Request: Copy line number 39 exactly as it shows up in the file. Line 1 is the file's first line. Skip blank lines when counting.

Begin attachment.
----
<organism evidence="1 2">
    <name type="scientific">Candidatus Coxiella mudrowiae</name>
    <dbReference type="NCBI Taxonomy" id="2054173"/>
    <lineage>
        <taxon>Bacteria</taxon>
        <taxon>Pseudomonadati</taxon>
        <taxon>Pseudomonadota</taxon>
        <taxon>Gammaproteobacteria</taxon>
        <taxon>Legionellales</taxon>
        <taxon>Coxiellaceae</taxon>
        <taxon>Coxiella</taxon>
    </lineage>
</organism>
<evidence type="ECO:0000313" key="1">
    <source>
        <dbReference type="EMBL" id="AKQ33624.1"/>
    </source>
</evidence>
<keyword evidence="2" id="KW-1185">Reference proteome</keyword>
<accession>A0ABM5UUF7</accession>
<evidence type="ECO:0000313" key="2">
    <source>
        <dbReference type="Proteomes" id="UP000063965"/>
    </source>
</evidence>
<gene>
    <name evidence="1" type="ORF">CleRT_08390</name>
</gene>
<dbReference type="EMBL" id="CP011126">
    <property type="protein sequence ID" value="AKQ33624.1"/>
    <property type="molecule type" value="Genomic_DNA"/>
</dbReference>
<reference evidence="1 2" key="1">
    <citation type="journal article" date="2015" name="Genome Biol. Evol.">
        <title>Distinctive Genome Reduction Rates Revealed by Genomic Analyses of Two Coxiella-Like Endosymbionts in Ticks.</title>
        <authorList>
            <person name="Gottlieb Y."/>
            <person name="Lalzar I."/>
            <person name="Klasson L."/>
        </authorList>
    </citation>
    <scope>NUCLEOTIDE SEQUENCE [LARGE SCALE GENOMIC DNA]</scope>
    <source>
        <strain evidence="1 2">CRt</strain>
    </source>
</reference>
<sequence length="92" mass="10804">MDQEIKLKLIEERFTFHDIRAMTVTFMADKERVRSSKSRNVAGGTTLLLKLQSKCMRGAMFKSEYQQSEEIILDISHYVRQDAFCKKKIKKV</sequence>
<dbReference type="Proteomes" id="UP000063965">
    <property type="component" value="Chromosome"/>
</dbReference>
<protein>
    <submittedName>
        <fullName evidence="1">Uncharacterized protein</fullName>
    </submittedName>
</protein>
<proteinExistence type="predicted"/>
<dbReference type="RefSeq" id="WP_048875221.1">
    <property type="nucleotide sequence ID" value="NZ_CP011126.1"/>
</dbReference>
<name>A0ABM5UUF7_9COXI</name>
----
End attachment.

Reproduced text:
            <person name="Klasson L."/>